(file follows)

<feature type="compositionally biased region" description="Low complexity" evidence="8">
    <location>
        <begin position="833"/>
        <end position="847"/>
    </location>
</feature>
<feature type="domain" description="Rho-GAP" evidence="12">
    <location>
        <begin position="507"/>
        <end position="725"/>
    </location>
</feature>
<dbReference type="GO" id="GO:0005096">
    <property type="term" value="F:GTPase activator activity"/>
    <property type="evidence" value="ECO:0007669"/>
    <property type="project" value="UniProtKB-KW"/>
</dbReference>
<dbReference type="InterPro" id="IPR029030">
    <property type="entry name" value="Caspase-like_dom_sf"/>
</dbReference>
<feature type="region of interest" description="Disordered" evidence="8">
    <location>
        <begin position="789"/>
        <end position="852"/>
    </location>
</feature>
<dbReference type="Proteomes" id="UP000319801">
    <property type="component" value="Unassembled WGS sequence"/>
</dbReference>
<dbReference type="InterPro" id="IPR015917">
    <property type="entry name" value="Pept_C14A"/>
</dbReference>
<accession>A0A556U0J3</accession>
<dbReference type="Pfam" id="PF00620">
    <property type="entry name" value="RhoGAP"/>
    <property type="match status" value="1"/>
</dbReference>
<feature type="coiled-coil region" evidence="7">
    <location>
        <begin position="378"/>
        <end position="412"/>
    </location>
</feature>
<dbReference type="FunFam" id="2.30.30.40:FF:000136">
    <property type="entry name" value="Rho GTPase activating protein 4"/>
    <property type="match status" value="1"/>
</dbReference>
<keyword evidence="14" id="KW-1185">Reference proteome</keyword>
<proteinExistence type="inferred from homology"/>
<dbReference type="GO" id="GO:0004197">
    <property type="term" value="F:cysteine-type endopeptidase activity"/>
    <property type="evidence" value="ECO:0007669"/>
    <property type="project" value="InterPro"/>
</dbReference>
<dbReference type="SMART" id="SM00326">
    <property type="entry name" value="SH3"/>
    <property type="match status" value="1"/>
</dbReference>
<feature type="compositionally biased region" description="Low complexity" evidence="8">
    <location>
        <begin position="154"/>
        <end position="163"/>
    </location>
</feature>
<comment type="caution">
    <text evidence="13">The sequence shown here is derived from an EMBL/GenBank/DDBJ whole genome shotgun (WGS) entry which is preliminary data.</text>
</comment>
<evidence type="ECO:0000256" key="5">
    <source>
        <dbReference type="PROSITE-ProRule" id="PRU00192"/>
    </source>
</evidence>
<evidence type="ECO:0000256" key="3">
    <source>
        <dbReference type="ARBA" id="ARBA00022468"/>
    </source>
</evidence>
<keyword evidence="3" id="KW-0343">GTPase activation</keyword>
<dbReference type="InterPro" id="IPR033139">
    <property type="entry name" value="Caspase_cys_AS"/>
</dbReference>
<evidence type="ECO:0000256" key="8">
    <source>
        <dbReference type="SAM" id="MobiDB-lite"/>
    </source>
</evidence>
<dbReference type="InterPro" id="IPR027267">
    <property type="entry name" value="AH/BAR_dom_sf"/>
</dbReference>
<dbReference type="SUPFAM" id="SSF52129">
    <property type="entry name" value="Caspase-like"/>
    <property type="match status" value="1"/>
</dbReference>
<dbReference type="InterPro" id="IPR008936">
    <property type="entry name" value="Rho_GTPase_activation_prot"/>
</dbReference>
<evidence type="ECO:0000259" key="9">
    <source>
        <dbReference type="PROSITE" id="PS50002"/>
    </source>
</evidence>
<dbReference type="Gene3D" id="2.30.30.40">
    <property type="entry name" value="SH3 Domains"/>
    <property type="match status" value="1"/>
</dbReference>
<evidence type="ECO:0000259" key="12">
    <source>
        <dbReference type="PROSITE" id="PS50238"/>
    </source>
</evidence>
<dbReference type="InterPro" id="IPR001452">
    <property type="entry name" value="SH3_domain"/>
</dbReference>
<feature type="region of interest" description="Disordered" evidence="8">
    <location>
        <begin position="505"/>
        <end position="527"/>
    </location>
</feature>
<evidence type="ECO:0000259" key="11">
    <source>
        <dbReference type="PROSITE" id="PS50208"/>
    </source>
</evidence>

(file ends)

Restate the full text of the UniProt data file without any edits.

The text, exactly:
<feature type="compositionally biased region" description="Low complexity" evidence="8">
    <location>
        <begin position="833"/>
        <end position="847"/>
    </location>
</feature>
<feature type="domain" description="Rho-GAP" evidence="12">
    <location>
        <begin position="507"/>
        <end position="725"/>
    </location>
</feature>
<dbReference type="GO" id="GO:0005096">
    <property type="term" value="F:GTPase activator activity"/>
    <property type="evidence" value="ECO:0007669"/>
    <property type="project" value="UniProtKB-KW"/>
</dbReference>
<dbReference type="InterPro" id="IPR029030">
    <property type="entry name" value="Caspase-like_dom_sf"/>
</dbReference>
<feature type="region of interest" description="Disordered" evidence="8">
    <location>
        <begin position="789"/>
        <end position="852"/>
    </location>
</feature>
<dbReference type="Proteomes" id="UP000319801">
    <property type="component" value="Unassembled WGS sequence"/>
</dbReference>
<dbReference type="InterPro" id="IPR015917">
    <property type="entry name" value="Pept_C14A"/>
</dbReference>
<accession>A0A556U0J3</accession>
<dbReference type="Pfam" id="PF00620">
    <property type="entry name" value="RhoGAP"/>
    <property type="match status" value="1"/>
</dbReference>
<feature type="coiled-coil region" evidence="7">
    <location>
        <begin position="378"/>
        <end position="412"/>
    </location>
</feature>
<dbReference type="FunFam" id="2.30.30.40:FF:000136">
    <property type="entry name" value="Rho GTPase activating protein 4"/>
    <property type="match status" value="1"/>
</dbReference>
<keyword evidence="14" id="KW-1185">Reference proteome</keyword>
<proteinExistence type="inferred from homology"/>
<dbReference type="GO" id="GO:0004197">
    <property type="term" value="F:cysteine-type endopeptidase activity"/>
    <property type="evidence" value="ECO:0007669"/>
    <property type="project" value="InterPro"/>
</dbReference>
<dbReference type="SMART" id="SM00326">
    <property type="entry name" value="SH3"/>
    <property type="match status" value="1"/>
</dbReference>
<feature type="compositionally biased region" description="Low complexity" evidence="8">
    <location>
        <begin position="154"/>
        <end position="163"/>
    </location>
</feature>
<comment type="caution">
    <text evidence="13">The sequence shown here is derived from an EMBL/GenBank/DDBJ whole genome shotgun (WGS) entry which is preliminary data.</text>
</comment>
<evidence type="ECO:0000256" key="5">
    <source>
        <dbReference type="PROSITE-ProRule" id="PRU00192"/>
    </source>
</evidence>
<evidence type="ECO:0000256" key="3">
    <source>
        <dbReference type="ARBA" id="ARBA00022468"/>
    </source>
</evidence>
<keyword evidence="3" id="KW-0343">GTPase activation</keyword>
<dbReference type="InterPro" id="IPR033139">
    <property type="entry name" value="Caspase_cys_AS"/>
</dbReference>
<evidence type="ECO:0000256" key="8">
    <source>
        <dbReference type="SAM" id="MobiDB-lite"/>
    </source>
</evidence>
<dbReference type="InterPro" id="IPR027267">
    <property type="entry name" value="AH/BAR_dom_sf"/>
</dbReference>
<dbReference type="SUPFAM" id="SSF52129">
    <property type="entry name" value="Caspase-like"/>
    <property type="match status" value="1"/>
</dbReference>
<dbReference type="InterPro" id="IPR008936">
    <property type="entry name" value="Rho_GTPase_activation_prot"/>
</dbReference>
<evidence type="ECO:0000259" key="9">
    <source>
        <dbReference type="PROSITE" id="PS50002"/>
    </source>
</evidence>
<dbReference type="Gene3D" id="2.30.30.40">
    <property type="entry name" value="SH3 Domains"/>
    <property type="match status" value="1"/>
</dbReference>
<evidence type="ECO:0000259" key="12">
    <source>
        <dbReference type="PROSITE" id="PS50238"/>
    </source>
</evidence>
<dbReference type="InterPro" id="IPR001452">
    <property type="entry name" value="SH3_domain"/>
</dbReference>
<feature type="region of interest" description="Disordered" evidence="8">
    <location>
        <begin position="505"/>
        <end position="527"/>
    </location>
</feature>
<evidence type="ECO:0000259" key="11">
    <source>
        <dbReference type="PROSITE" id="PS50208"/>
    </source>
</evidence>